Both sides of the media kept telling me that the Electoral College favors the Democrats, so I don’t understand how in 2 of the 6 elections I’ve voted in (or 33%), the Democrat has won the popular vote, but lost the Electoral College.  And in the other two times this happened, in 1876 and 1888, it was also the Democrat candidate who prevailed in the popular vote yet lost the election.  The Republicans have never suffered such a defeat.  (I am intentionally ignoring the results of 1824 since that was prior to the formation of our current two-party system.)  Since the summer’s Brexit vote, I let myself fall under the illusion that the Electoral College was designed specifically to prevent a vote like Brexit from happening – that the Founders knew the general populace couldn’t be trusted to make such important decisions.  Now I’m not so sure.

I remember feeling disappointed that Bush beat Gore in 2000, but I was not scared.  Then I was downright exasperated that Bush was re-elected in 2004 despite a terrible track-record in office.  Sometimes I lure myself into thinking that we survived George W. Bush, so surely we can survive this too.  But then I remember 9/11, two wars and an economic recession.  I think “W” was incompetent as a president, but I don’t think he was malicious (now, Cheney, that’s another story).   I fear Trump is a potently dangerous combination of incompetence and malice.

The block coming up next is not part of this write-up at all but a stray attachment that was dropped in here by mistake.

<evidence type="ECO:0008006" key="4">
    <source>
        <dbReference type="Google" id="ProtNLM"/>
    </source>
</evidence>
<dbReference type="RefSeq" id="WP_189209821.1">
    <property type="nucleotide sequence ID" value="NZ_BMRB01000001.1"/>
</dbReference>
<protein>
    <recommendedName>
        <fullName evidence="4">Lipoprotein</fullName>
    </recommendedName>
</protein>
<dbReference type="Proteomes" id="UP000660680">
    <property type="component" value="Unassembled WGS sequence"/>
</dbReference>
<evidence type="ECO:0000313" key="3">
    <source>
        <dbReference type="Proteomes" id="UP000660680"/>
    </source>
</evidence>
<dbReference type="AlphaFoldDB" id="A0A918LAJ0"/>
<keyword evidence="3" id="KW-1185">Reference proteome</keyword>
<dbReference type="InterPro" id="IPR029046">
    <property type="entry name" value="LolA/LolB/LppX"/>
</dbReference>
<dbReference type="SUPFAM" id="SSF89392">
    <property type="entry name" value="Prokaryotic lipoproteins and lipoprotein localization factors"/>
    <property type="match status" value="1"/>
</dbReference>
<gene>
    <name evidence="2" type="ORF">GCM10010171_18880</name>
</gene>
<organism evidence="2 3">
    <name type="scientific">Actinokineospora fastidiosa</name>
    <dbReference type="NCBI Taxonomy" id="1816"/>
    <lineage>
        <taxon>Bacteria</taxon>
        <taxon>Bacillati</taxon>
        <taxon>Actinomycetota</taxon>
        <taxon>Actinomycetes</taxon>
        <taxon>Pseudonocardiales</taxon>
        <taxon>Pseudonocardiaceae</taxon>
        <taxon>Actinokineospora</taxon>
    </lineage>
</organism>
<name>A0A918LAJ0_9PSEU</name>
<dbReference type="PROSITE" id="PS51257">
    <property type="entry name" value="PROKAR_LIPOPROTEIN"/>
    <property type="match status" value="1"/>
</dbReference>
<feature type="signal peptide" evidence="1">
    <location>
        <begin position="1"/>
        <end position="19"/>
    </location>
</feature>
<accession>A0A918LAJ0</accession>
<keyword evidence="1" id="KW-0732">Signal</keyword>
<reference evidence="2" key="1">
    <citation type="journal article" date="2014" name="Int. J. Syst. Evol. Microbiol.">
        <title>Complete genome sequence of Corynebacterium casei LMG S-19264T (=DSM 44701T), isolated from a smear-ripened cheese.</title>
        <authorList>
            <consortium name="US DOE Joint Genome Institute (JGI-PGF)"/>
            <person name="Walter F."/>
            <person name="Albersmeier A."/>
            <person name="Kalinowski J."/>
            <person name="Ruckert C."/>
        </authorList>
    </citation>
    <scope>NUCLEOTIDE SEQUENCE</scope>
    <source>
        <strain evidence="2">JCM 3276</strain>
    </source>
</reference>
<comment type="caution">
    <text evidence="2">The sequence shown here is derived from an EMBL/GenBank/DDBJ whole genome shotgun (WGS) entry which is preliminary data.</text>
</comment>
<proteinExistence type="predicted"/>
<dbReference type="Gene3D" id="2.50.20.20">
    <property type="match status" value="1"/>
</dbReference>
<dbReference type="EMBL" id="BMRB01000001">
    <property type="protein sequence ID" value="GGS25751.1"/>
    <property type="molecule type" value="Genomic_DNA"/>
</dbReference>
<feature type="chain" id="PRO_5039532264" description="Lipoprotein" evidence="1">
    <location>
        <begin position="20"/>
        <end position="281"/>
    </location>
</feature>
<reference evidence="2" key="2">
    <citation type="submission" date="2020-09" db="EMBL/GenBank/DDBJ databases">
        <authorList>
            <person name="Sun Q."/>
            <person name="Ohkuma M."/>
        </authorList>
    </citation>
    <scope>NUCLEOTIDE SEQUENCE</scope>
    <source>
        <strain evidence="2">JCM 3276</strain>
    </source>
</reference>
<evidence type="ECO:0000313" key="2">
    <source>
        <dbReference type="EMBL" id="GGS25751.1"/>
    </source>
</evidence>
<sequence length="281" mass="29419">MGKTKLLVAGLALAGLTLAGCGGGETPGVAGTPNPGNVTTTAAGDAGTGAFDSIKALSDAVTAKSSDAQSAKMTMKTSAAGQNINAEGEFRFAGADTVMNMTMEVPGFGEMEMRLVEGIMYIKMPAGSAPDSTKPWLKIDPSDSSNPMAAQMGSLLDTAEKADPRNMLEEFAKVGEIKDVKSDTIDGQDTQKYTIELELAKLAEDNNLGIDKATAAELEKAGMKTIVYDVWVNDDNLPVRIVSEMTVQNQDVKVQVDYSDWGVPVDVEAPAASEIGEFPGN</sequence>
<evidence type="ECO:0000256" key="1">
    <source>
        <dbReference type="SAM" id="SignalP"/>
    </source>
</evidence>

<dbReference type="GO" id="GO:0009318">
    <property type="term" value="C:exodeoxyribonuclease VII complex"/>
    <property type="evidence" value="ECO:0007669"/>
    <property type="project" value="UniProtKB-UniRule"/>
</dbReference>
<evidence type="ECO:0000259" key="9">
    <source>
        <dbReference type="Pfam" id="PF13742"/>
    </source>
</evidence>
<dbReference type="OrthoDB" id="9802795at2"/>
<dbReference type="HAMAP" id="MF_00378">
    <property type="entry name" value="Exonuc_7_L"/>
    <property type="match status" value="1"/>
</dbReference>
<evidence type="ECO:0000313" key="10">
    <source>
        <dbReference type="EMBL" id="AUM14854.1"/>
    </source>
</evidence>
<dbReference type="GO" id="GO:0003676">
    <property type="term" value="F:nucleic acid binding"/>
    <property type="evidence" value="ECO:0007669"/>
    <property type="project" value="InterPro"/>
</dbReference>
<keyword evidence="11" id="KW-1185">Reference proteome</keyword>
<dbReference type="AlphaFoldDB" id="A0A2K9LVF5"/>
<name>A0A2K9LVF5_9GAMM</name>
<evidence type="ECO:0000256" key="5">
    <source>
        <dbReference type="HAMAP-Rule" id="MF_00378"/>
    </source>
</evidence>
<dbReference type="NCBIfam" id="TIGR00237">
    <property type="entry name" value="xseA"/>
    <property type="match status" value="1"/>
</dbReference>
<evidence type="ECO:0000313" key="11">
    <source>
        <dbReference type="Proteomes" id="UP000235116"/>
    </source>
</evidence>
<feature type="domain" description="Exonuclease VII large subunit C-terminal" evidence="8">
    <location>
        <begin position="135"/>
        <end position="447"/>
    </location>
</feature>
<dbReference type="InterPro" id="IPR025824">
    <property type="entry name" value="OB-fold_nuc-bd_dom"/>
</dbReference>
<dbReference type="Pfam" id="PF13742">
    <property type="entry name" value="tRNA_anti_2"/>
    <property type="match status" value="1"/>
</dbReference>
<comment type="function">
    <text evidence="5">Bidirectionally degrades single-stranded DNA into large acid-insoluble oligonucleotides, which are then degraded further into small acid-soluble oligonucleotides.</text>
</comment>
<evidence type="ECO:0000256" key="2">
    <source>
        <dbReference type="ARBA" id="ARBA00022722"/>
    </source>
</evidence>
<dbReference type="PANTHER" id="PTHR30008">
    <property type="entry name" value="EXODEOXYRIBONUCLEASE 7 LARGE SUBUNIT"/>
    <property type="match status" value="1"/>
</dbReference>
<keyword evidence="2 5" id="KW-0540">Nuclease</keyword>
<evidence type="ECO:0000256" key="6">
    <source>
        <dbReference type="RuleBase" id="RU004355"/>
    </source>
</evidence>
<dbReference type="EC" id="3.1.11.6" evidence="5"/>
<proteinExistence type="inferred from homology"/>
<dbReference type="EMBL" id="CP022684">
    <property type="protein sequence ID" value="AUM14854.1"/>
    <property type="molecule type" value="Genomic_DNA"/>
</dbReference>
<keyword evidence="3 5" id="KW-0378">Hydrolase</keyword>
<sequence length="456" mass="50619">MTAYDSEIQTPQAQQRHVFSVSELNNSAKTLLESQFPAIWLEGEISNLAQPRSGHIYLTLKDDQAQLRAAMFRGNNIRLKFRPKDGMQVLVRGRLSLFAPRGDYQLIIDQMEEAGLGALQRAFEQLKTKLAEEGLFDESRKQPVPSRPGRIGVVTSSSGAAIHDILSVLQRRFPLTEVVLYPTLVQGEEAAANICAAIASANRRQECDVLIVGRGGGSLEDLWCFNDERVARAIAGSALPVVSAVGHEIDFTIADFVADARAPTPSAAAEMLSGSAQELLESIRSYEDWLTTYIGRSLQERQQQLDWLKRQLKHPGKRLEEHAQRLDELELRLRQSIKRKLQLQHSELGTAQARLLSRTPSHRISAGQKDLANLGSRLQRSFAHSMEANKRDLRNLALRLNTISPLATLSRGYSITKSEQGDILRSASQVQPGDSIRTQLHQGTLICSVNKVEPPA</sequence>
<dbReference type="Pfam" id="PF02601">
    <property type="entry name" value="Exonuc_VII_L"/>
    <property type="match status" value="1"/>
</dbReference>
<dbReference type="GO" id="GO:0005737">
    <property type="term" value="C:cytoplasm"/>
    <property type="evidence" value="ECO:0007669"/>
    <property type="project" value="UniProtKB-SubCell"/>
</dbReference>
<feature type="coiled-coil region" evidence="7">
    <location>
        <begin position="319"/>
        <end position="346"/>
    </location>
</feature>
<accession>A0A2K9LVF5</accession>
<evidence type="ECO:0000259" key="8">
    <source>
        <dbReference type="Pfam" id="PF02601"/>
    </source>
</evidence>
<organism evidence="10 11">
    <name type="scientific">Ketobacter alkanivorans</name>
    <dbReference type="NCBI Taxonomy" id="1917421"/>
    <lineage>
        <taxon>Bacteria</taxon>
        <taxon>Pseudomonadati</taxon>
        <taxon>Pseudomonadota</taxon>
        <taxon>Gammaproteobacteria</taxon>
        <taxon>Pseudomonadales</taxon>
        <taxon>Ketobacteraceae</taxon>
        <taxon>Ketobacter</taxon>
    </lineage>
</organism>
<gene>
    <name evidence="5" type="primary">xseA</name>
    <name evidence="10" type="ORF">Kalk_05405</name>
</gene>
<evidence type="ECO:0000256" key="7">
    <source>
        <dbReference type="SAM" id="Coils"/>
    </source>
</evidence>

At some point on that Tuesday night, the dread of the election outcome turned to the dread of the realization that we would have to break the news to our older son in the morning.  He came into our room very early, and we didn’t waste any time in telling him what happened.  He burst into tears.  By comparison, my first memory of a presidential election was in 1988, when I was 12.  I have no memory of the historic nomination of Geraldine Ferraro as the Democratic Vice-President four years before.  I never cried over the results of a presidential election – until now.  So I joined my son in crying, while trying to provide what truthful reassurances that I could.

Some may say that we should shield our children from politics, but I don’t see how to.  They live here, with us.  They see things on TV and hear things on the playground.  Try as we might to protect them from reality, it is futile – and I don’t want to anyways.  I pledge to keep them as safe as I can, but I cannot protect them from the reality of the world we live in, the world they have to grow up in.  I’d rather they’d learn about it now and find ways to cope and manage, than be sheltered and left blinded and unprepared.